9th Field Artillery Regiment

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9th Field Artillery Regiment
9th Field Artillery Regiment COA.svg
Coat of arms
Active 1916
Country  United States
Branch Army
Type Field artillery
Motto(s) Kulia-i-ka-nuu (Hawaiian meaning "Strive to Reach the Summit.")
Branch color Scarlet
Insignia
Distinctive unit insignia 9 FA Rgt DUI.svg
U.S. Field Artillery Regiments
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The 9th Field Artillery Regiment is a field artillery regiment of the United States Army first formed in 1916.

History[edit]

  • The 9th Field Artillery Regiment was first activated in 1916 in Hawaii from the 1st Field Artillery Regiment (United States).
  • Constituted 1 July 1916 in the Regular Army as the 9th Field Artillery
  • Organized 6 August 1916 at Schofield Barracks, Territory of Hawaii
  • Inactivated 1 September 1921 at Fort Sill, Oklahoma
  • (1st and 2d Battalions activated 1 October 1922 at Fort Des Moines, Iowa, and Fort Sill, Oklahoma, respectively; 2d Battalion inactivated 31 December 1922 at Fort Sill, Oklahoma)
  • Assigned 24 March 1923 to the 7th Division
  • Relieved 15 August 1927 from assignment to the 7th Division and assigned to the 9th Division
  • (1st Battalion consolidated 15 September 1927 with the 2d Battalion, 18th Field Artillery, and consolidated unit designated as the 2d Battalion, 18th Field Artillery - hereafter separate lineage; new 1st Battalion concurrently constituted)
  • Relieved 1 January 1930 from assignment to the 9th Division and assigned to the 4th Division (3d Battalion concurrently constituted)
  • (1st Battalion activated 30 April 1930 at Fort Lewis, Washington)
  • Relieved 1 October 1933 from assignment to the 4th Division and assigned to the 3d Division (later redesignated as the 3d Infantry Division)
  • (2d Battalion activated 1 May-12 October 1939 at Fort Lewis, Washington)
  • Reorganized and redesignated 1 October 1940 as the 9th Field Artillery Battalion
  • Relieved 1 September 1950 from assignment to the 3d Infantry Division
  • Reassigned 17 January 1951 to the 3d Infantry Division
  • Relieved 1 July 1957 from assignment to the 3d Infantry Division; concurrently reorganized and redesignated as the 9th Artillery, a parent regiment under the Combat Arms Regimental System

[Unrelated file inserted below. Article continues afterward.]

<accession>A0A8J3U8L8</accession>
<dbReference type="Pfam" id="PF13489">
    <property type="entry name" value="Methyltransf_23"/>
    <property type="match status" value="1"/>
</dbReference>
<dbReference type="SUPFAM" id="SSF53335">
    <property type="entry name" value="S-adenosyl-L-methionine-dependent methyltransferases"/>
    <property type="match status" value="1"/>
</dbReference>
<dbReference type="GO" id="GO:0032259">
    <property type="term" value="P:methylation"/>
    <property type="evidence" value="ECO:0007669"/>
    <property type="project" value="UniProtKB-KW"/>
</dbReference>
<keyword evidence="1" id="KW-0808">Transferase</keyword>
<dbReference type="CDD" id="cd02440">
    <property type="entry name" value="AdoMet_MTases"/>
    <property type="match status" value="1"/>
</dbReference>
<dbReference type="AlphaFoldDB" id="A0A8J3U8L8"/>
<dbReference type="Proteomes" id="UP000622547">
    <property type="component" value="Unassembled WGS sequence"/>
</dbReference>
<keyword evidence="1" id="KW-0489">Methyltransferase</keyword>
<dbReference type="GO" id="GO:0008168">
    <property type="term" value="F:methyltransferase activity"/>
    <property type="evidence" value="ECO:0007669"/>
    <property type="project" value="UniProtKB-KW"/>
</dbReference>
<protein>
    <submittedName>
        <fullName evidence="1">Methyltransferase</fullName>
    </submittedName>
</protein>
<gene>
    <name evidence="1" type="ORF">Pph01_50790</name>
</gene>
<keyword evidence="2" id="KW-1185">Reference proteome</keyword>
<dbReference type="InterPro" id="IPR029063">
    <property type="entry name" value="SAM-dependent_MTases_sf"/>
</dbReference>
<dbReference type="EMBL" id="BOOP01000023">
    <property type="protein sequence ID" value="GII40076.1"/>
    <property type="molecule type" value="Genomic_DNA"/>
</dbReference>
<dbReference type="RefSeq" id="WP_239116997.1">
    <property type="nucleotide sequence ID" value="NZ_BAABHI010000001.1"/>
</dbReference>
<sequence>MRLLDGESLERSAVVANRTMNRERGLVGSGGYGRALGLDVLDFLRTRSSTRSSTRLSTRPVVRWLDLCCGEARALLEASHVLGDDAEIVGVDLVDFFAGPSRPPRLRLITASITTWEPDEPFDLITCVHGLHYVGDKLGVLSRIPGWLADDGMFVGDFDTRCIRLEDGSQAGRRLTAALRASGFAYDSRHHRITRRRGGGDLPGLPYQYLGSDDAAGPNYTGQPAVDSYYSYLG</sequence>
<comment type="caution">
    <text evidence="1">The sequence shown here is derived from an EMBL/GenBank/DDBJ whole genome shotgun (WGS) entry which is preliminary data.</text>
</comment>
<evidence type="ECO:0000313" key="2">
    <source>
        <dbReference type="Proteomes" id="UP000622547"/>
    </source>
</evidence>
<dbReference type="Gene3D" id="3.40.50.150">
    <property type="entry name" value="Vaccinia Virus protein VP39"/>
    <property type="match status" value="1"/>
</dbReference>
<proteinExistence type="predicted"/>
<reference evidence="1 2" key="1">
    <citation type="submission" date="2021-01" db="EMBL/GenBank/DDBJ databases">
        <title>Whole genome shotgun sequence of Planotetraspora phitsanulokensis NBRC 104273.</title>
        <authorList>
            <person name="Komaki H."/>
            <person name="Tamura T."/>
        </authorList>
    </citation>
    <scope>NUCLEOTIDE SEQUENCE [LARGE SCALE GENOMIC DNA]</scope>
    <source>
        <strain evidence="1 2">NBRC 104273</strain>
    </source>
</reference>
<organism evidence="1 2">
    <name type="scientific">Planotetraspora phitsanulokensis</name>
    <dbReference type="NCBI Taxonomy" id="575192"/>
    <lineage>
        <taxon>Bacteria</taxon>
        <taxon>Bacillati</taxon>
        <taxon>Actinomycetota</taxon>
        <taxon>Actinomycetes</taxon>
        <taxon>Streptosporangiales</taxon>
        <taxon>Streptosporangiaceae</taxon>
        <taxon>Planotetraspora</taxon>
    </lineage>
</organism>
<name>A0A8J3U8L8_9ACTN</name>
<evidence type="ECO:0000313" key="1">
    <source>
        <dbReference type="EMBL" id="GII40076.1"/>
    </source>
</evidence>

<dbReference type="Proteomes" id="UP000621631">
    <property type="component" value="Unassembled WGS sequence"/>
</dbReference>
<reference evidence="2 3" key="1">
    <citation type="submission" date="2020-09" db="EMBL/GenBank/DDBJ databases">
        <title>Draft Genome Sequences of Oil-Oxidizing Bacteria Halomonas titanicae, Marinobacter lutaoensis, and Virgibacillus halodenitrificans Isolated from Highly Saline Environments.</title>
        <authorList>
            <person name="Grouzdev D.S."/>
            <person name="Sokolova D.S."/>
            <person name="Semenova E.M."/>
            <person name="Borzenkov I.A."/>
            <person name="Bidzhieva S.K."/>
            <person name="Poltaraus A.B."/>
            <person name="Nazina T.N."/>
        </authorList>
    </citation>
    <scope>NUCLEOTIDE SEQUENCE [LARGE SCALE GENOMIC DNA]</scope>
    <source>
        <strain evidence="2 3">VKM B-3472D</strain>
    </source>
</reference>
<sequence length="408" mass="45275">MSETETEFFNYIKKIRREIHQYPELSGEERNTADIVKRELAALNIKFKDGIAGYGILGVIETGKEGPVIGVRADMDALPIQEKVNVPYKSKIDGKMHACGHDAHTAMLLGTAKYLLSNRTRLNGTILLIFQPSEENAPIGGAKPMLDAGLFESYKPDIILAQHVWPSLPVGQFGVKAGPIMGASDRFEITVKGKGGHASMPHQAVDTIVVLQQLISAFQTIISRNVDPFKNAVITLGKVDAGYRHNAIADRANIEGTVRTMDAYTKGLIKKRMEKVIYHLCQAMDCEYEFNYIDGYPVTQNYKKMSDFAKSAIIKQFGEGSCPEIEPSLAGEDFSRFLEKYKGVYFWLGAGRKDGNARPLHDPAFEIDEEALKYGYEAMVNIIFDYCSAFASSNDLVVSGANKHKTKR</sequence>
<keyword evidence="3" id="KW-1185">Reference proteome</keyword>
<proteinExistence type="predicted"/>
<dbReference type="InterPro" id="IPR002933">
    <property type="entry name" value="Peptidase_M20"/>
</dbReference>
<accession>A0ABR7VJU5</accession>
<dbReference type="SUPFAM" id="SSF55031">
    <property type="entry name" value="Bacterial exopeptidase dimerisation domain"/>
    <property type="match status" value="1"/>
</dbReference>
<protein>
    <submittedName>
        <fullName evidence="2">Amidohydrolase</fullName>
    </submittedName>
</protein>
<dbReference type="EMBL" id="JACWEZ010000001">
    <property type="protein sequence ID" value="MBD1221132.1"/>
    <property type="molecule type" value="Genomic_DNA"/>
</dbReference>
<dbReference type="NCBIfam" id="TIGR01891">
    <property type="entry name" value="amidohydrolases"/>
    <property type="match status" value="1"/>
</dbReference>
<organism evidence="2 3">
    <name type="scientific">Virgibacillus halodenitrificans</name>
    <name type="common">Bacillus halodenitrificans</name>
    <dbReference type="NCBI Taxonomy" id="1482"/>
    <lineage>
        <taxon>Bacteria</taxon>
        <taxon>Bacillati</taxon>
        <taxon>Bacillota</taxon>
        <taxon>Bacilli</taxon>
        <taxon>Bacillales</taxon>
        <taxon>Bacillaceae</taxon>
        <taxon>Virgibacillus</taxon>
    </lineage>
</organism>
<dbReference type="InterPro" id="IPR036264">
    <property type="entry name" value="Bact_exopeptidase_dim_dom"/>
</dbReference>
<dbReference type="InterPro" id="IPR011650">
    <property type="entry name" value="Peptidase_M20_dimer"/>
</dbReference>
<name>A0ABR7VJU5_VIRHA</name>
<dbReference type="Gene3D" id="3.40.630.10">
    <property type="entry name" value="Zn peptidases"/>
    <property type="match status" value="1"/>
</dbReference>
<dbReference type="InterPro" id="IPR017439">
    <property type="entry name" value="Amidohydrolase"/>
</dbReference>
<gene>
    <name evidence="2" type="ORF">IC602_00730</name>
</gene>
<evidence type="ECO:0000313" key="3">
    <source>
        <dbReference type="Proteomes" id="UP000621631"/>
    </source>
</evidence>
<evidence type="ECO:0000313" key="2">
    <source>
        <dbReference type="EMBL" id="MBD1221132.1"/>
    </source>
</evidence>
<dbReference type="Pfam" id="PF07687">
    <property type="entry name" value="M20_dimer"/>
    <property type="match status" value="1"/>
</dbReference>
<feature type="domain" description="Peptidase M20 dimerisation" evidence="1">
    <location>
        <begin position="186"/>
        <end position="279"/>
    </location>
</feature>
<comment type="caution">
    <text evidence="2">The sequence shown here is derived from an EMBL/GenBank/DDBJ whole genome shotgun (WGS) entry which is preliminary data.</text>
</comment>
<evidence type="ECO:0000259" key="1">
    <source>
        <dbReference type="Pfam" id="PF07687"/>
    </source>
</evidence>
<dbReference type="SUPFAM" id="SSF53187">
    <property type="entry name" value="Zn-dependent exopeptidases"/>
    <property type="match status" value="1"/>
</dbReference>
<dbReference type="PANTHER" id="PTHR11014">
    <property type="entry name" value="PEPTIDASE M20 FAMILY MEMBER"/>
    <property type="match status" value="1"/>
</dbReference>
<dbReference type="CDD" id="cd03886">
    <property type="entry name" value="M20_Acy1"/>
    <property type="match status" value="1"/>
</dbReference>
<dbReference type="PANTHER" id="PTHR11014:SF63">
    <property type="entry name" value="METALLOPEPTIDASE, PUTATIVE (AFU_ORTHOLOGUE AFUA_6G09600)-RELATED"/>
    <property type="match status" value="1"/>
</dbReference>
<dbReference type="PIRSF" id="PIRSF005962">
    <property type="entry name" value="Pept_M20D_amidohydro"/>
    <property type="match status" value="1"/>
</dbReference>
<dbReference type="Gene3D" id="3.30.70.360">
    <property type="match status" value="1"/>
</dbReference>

• Redesignated 1 September 1971 as the 9th Field Artillery
  • Withdrawn 17 January 1986 from the Combat Arms Regimental System and reorganized under the United States Army Regimental System

Pershing[edit]

1st Battalion, 9th Field Artillery Regiment[edit]

The 56th Field Artillery Brigade in West Germany reorganized in January 1986 and was redesignated as the 56th Field Artillery Command. 1st Battalion, 81st Field Artillery Regiment was inactivated and reformed as 1st Battalion, 9th Field Artillery Regiment in Neu-Ulm. With the ratification of the Intermediate-Range Nuclear Forces Treaty on 27 May 1988 the missiles were destroyed and the battalion was deactivated on 30 June 1991.

Commanders[edit]
  • 1986: Lt. Col. Herbert W. Reichert
  • December 1988: Lt. Col. Robert P. Shadburn

2nd Battalion, 9th Field Artillery Regiment[edit]

The 56th Field Artillery Brigade in West Germany reorganized in January 1986 and was redesignated as the 56th Field Artillery Command. 1st Battalion, 41st Field Artillery Regiment was inactivated and reformed as 2nd Battalion, 9th Field Artillery Regiment in Schwäbisch Gmünd. With the ratification of the Intermediate-Range Nuclear Forces Treaty on 27 May 1988 the missiles were destroyed and the battalion was deactivated on 30 June 1991.

Commanders[edit]
  • 1986: Lt. Col. David E. Bonner
  • December 1988: Lt. Col. Michael J. Pasquarett

3rd Battalion, 9th Field Artillery Regiment[edit]

The 2nd Missile Battalion, 44th Artillery Regiment was activated at Fort Sill, Oklahoma as the first Pershing missile unit. On 1 September 1971 it was deactivated and reformed as the 3rd Battalion, 9th Field Artillery Regiment. As the only Pershing field artillery unit in the continental United States, their mission was to test new equipment and procedures, support the Field Artillery School, support missile firings at White Sands Missile Range and the off-range launch sites and at Cape Canaveral. With the ratification of the Intermediate-Range Nuclear Forces Treaty on 27 May 1988 the missiles were destroyed and the battalion was deactivated on 1 November 1990.

4th Battalion, 9th Field Artillery Regiment[edit]

The 56th Field Artillery Brigade in West Germany reorganized in January 1986 and was redesignated as the 56th Field Artillery Command. 3rd Battalion, 84th Field Artillery Regiment was inactivated and reformed as 4th Battalion, 9th Field Artillery Regiment in Heilbronn. With the ratification of the Intermediate-Range Nuclear Forces Treaty on 27 May 1988 the missiles were destroyed and the battalion was deactivated on 30 June 1991.

Commanders[edit]